November 20, 2009
Review - " The Blind Side " - (in theaters) By Roland Hansen
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“The Blind Side” dutifully chronicles the transformation of Oher (played by newcomer Quinton Aaron with the proper less-is-
more approach) from blank slate to a fully formed young man, emphasizing Leigh Ann (Sandra Bullock) at the expense of
Sean (Tim McGraw). Bullock brings her trademarked spunkiness to the mother hen role, delivering an iron-willed woman who
looks past appearances to do the right thing.
“You are changing that boy’s life,” notes one of Leigh Anne’s condescending ladies-who-lunch pals.
“No,” Leigh Anne replies. “He’s changing mine.”
That solemn rebuke captures the spirit of the movie in a nutshell, though, strangely, we never see any actual change in
Bullock’s indomitable Memphis mama from the beginning of the movie to the end. Husband Sean, consigned to couch duty
for most of the film (when he isn’t commenting on how plucky his wife is), tells Oher that Leigh Ann is an “onion,” but
Hancock doesn’t go beyond peeling the first layer.
The movie does address allegations that the Tuohys took an interest in Oher so they could steer the prodigy to Ole Miss,
their beloved alma mater. That inclusion seems designed more to give the leisurely film some much-needed tension than
actually probe the issue, since the obstacles facing Oher rarely feel threatening in the film.
As was the case with “The Rookie,” Hancock aims to present a reality that comforts and inspires, populated by people
actively living their beliefs.
If “The Blind Side” weren’t based on a true story - the real Oher ultimately was adopted by the Tuohys, thrived in his new
environment and currently plays for the Baltimore Ravens - it likely would be dissed by dismissive critics as a simplistic white-
liberal fantasy. (It’ll be interesting to see how many reviewers won’t be able to resist comparing the film with a certain other
recent drama about an overweight, illiterate African-American teen who transcends humble origins.)
In fact, the veracity of the storyline won’t be enough to prevent some of the professionally outraged from accusing “Blind
Side” of implying that underprivileged black folks must rely on rich, well-intentioned white folks - Leigh Ann is a successful
interior decorator, and her husband owns a gazillion fast-food restaurants - to escape the slums and be all they can be.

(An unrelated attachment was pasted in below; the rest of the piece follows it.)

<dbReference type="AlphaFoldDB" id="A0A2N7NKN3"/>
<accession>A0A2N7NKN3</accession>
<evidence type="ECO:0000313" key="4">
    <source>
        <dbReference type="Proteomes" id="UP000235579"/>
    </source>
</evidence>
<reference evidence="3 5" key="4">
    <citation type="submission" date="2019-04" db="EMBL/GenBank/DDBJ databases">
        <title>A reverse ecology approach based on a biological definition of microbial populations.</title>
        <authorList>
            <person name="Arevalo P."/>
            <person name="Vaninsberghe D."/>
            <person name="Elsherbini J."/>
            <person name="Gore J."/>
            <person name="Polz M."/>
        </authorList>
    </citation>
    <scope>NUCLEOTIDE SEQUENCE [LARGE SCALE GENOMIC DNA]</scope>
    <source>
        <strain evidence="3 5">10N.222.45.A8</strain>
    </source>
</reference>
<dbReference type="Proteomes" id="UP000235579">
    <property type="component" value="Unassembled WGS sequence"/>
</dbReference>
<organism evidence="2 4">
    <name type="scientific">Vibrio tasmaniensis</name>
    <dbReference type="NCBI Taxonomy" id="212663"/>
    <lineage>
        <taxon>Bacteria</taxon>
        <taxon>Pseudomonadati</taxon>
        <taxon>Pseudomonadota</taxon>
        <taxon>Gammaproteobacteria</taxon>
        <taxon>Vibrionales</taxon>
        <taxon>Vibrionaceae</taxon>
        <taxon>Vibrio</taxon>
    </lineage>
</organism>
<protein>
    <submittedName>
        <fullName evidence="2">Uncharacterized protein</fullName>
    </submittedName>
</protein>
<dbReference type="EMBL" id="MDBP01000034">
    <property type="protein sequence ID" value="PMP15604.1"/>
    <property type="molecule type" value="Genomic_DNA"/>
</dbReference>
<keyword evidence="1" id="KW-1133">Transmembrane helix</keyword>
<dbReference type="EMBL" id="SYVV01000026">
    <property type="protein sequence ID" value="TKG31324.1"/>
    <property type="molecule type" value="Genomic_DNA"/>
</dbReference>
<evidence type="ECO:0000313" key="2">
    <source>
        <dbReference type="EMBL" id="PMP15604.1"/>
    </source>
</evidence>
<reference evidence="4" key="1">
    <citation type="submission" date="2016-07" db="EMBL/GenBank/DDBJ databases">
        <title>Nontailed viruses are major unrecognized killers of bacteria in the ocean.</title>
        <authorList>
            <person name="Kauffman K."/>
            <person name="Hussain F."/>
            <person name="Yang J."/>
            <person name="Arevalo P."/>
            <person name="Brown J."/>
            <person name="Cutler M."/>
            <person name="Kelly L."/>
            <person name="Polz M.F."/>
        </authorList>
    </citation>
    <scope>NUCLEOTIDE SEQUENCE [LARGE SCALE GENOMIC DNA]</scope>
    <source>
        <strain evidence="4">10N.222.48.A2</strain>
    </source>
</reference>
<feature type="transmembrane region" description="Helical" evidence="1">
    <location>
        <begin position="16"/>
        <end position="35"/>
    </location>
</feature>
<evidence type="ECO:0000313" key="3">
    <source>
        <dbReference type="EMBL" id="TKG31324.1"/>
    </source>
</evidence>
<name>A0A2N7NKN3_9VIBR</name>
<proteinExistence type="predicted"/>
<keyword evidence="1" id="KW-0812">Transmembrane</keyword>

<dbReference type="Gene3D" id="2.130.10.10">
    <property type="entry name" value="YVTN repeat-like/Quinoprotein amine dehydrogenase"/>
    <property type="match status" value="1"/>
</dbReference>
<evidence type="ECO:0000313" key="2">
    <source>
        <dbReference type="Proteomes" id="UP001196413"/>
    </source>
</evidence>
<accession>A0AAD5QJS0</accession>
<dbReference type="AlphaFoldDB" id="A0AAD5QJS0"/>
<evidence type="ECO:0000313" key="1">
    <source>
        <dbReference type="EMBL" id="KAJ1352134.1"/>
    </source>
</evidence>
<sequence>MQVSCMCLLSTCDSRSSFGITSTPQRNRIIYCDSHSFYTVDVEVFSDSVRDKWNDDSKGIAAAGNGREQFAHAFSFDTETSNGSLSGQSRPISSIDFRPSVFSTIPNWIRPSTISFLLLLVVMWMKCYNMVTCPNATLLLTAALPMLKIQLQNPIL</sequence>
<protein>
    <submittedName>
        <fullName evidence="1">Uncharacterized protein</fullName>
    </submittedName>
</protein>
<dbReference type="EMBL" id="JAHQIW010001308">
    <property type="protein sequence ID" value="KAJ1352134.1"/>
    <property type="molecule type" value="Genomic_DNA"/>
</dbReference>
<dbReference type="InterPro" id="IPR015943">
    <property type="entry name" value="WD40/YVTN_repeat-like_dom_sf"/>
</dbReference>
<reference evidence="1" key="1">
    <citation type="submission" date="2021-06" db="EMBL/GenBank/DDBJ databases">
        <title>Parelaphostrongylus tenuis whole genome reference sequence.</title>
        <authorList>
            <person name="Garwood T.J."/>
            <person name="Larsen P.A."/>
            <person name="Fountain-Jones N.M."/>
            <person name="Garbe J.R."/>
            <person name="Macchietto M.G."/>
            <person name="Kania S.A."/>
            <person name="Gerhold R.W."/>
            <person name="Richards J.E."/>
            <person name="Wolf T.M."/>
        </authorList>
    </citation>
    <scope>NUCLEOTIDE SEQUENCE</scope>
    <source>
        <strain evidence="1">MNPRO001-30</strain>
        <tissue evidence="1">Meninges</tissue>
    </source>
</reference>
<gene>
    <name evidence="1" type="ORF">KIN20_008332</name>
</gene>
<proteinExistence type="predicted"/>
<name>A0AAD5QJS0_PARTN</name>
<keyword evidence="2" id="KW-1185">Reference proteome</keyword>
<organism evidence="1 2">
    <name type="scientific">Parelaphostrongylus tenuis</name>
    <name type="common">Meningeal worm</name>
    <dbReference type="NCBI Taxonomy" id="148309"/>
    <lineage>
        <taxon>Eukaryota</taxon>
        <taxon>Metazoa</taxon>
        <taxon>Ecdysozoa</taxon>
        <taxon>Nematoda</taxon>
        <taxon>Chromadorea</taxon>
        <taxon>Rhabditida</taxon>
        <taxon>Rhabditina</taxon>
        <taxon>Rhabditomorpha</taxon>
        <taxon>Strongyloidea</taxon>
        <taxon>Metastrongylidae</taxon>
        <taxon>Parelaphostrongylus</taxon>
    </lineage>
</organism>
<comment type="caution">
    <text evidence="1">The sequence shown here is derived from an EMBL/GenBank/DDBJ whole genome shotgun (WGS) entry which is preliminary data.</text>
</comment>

But what happened, happened. And even though Hancock applies more than a smidge of sugar-coating to his
dramatization, “The Blind Side” remains involving, affecting and, for the most part, emotionally honest. Better still, the pic has
an insightful and evenhanded view of racial and political realities in the contemporary South.
Leigh Anne is disappointed but not
entirely surprised by the not-so-veiled
racism of her well-to-do-friends, which
the pic dutifully acknowledges. On the
other hand, Leigh Anne and Sean
fleetingly own up to prejudices of their
own after hiring a left-leaning tutor
(played by Kathy Bates) for Michael.
“Who ever thought,” Sean remarks,
“we would have a black son before we
knew a Democrat?”
Newcomer Aaron gracefully treads a
fine line, playing Michael as neither
dullard nor idiot savant, but making him
emotionally vulnerable, painfully
self-aware and surprisingly resilient.
Better still, Aaron more than holds his
own opposite Bullock, enabling the
flick to come off as something far more
rewarding and complex than a mere
starring vehicle for Bullock.
The Blind Side
Directed By: John Lee Hancock
Starring: Sandra Bullock, Tim McGraw, Kathy Bates, Quinton Aaron
The redemption-minded sports flick “The Blind Side” serves its inspiration
straight-up with no twist. Writer-director John Lee Hancock wisely lets the
true story of Michael Oher - the African-American teen who found a home
and, eventually, football stardom after being adopted by a wealthy Memphis
family - speak for itself. That direct focus delivers a feel-good crowd-pleaser,
but it also drains the film of the kind of subtle nuances that might have
separated it from other Hollywood Hallmark-like efforts, including Hancock’s
own “The Rookie.”
As chronicled in “Moneyball” author Michael Lewis’ finely reported book,
“The Blind Side: Evolution of a Game,” Oher spent his first 16 years living in
a shell. When he improbably landed at Memphis’ Briarcrest Christian School,
he had an IQ of 80 and an inability to cope with a mere conversation. His
prospects looked dim until he was taken in by Sean and Leigh Anne Tuohy.
For everything he lacked in life (family, food, a place to sleep), Oher had
been blessed with the rare blend of size, strength and quickness sought by
football coaches for the valuable left tackle position. That spot on the
offensive line protects a right-handed quarterback from hits he can’t see
coming. If Oher could somehow develop his raw talent into practiced
technique, he could win a college scholarship and, possibly, a professional